The world has evolved from traditional methods of learning to a more digital method. Edtech has become one of the fastest rising startup sectors in the world largely due to the pandemic.
This tech sector has grown beyond making learning easy for students. It has expanded to include many forms of technological innovations in the educational sector with several education start-ups offering unique means to connect teachers with students. eLearning is now in the mouths of school owners, teachers, and parents as a way to still experience the classroom from home.
The landscape of formal education in Nigeria is based largely on a relatively archaic model. Students still attend brick-and-mortar establishments to get educated. The system is largely exam-driven, theoretical, and impractical.
As much as the ed-tech sector has tried to make learning easier for schools, online learning is still not widely adopted by public universities in Nigeria, although their counterparts (private universities) have since adopted the learning method and are now running fast with the model.
In a country with a high level of low-income earners, unstable electricity, poor internet connection, and high cost of data, the digital divide is very glaring. Many students cannot afford the tools that facilitate e-learning such as smartphones, desktop or laptop computers, access to the internet and constant electricity to power their devices. This is keeping e-learning out of the reach of the poor and limiting it to the middle/high-income earners in Nigeria.
The pandemic has aggravated pre-existing inequalities, and expectedly, students from lower-income homes are the most negatively impacted. This is a threat to the decades of progress made in education, and with the country already grappling with the problem of over 13 million out-of-school children, the prospects for Nigeria’s socio-economic future are gloomy.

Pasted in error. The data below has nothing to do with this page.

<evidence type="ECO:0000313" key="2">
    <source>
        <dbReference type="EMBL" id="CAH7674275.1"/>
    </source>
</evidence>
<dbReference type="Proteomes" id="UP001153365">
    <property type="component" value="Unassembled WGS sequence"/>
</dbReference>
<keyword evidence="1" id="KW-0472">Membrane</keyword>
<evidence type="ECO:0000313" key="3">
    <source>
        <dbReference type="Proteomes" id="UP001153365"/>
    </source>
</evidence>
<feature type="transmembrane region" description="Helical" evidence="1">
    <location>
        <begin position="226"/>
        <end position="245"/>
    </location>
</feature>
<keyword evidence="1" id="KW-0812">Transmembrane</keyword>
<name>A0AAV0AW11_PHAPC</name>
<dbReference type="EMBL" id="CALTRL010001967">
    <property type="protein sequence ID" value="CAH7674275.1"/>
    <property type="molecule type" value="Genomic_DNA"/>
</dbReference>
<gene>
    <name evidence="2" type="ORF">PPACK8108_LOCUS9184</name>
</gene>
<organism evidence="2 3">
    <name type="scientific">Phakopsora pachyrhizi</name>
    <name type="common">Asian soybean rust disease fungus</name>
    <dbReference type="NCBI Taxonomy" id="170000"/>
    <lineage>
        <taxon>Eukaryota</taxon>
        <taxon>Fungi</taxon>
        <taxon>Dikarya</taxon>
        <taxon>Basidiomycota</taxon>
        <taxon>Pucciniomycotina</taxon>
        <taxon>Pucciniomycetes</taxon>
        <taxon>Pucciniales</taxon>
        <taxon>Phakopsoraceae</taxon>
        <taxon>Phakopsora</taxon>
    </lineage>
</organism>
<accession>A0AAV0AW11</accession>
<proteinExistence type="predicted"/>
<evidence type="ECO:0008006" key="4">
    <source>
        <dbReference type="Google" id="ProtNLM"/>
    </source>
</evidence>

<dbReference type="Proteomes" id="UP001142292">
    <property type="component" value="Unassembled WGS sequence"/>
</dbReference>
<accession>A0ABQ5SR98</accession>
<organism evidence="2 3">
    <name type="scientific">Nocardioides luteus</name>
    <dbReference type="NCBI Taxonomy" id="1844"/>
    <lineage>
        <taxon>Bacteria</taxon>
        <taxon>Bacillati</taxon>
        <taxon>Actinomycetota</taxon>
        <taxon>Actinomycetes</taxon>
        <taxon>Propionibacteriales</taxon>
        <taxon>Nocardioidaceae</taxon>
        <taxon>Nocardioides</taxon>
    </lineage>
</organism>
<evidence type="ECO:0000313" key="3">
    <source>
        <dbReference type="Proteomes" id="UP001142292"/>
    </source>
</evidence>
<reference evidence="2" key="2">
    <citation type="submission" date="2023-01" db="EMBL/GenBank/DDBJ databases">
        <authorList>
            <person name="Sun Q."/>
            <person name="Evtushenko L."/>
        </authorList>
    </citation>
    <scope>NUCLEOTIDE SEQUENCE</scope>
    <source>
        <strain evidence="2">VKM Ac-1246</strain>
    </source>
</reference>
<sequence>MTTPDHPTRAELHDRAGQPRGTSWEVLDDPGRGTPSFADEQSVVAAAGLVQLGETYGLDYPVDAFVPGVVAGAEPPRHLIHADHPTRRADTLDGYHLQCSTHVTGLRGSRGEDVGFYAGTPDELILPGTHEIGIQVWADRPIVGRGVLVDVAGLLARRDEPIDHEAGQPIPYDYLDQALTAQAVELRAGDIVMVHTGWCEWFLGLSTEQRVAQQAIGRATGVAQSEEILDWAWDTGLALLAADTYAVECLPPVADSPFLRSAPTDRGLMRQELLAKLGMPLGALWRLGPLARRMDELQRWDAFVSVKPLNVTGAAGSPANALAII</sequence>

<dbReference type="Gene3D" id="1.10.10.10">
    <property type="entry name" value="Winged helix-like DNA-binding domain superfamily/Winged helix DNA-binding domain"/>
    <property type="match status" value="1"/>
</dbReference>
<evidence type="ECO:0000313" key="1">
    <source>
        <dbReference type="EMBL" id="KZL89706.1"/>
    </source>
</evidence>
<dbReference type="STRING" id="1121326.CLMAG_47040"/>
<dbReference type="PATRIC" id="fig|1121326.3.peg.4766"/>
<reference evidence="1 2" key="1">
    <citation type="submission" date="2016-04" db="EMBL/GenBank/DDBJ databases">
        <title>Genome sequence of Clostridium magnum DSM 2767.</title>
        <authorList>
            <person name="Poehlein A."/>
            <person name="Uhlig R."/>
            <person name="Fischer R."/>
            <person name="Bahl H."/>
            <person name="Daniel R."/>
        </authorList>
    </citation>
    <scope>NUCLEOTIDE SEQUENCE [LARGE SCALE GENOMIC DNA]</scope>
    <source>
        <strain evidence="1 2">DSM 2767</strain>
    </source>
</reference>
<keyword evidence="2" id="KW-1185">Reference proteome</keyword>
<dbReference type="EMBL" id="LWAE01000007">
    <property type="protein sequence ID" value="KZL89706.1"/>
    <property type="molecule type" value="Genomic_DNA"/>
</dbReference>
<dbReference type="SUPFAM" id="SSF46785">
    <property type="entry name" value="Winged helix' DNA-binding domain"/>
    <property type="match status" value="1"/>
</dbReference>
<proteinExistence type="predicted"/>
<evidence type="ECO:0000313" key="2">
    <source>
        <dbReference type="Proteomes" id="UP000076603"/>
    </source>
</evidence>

Amid these daunting challenges, some Nigerian innovators are creating sustainable solutions to close the education gap. One of them is Olu Babatunde, Country Director of Robotel. In a brief chat with Mr Babatunde, he showed us how Robotel provided innovative solutions to students during the pandemic.
What does Robotel do?
Robotel Inc., develops, manufactures, and markets Robotel SmartClass+HUB, LIVE and Digital Language Content (English, Spanish and German); the 21st Century Digital Classroom Management System and Multilingual Laboratory Management Resource. SmartClass + is a blended learning system that can be used in elementary schools, colleges, universities, adult education centres, military classrooms, corporate training centres, and special learning environments such as cognitive and sign language centres. Robotel SmartClass+ resource can be configured as a Language Lab, Medical and Science Lab, Engineering and AI Lab, Mass Communications and Media Arts Lab, e-Library, ICT Centre, etc., to meet a school’s needs and expectations. SmartClass+ can be used in a multi-discipline environment to teach any subject.
What are your thoughts on the pandemic’s effect on the educational sector?